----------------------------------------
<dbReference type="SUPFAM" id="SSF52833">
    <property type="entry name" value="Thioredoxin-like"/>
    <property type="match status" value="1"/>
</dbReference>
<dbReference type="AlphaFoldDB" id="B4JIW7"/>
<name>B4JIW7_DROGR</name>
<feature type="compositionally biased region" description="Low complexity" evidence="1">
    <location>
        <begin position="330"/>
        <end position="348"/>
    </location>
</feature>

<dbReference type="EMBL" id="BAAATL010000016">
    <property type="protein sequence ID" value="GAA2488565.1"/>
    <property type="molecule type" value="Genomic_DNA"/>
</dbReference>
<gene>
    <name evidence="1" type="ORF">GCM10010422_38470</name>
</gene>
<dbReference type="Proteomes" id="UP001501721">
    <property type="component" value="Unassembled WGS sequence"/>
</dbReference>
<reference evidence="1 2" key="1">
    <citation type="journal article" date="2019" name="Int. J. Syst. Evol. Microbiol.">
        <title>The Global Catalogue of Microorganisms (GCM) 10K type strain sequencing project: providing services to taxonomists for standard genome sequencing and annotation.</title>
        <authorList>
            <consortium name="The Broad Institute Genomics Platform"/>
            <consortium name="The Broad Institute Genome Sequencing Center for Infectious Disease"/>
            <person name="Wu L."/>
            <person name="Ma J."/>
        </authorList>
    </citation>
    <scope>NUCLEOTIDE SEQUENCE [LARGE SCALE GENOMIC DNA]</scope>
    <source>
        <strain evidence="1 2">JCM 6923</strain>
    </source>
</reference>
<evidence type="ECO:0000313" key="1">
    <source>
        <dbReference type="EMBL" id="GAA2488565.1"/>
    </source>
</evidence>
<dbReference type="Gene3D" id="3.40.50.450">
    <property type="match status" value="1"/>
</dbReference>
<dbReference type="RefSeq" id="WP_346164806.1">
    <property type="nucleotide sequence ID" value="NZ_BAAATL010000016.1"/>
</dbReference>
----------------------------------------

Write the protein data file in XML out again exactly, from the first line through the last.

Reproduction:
<dbReference type="SUPFAM" id="SSF52833">
    <property type="entry name" value="Thioredoxin-like"/>
    <property type="match status" value="1"/>
</dbReference>
<dbReference type="AlphaFoldDB" id="B4JIW7"/>
<name>B4JIW7_DROGR</name>
<feature type="compositionally biased region" description="Low complexity" evidence="1">
    <location>
        <begin position="330"/>
        <end position="348"/>
    </location>
</feature>

<dbReference type="EMBL" id="BAAATL010000016">
    <property type="protein sequence ID" value="GAA2488565.1"/>
    <property type="molecule type" value="Genomic_DNA"/>
</dbReference>
<gene>
    <name evidence="1" type="ORF">GCM10010422_38470</name>
</gene>
<dbReference type="Proteomes" id="UP001501721">
    <property type="component" value="Unassembled WGS sequence"/>
</dbReference>
<reference evidence="1 2" key="1">
    <citation type="journal article" date="2019" name="Int. J. Syst. Evol. Microbiol.">
        <title>The Global Catalogue of Microorganisms (GCM) 10K type strain sequencing project: providing services to taxonomists for standard genome sequencing and annotation.</title>
        <authorList>
            <consortium name="The Broad Institute Genomics Platform"/>
            <consortium name="The Broad Institute Genome Sequencing Center for Infectious Disease"/>
            <person name="Wu L."/>
            <person name="Ma J."/>
        </authorList>
    </citation>
    <scope>NUCLEOTIDE SEQUENCE [LARGE SCALE GENOMIC DNA]</scope>
    <source>
        <strain evidence="1 2">JCM 6923</strain>
    </source>
</reference>
<evidence type="ECO:0000313" key="1">
    <source>
        <dbReference type="EMBL" id="GAA2488565.1"/>
    </source>
</evidence>
<dbReference type="Gene3D" id="3.40.50.450">
    <property type="match status" value="1"/>
</dbReference>
<dbReference type="RefSeq" id="WP_346164806.1">
    <property type="nucleotide sequence ID" value="NZ_BAAATL010000016.1"/>
</dbReference>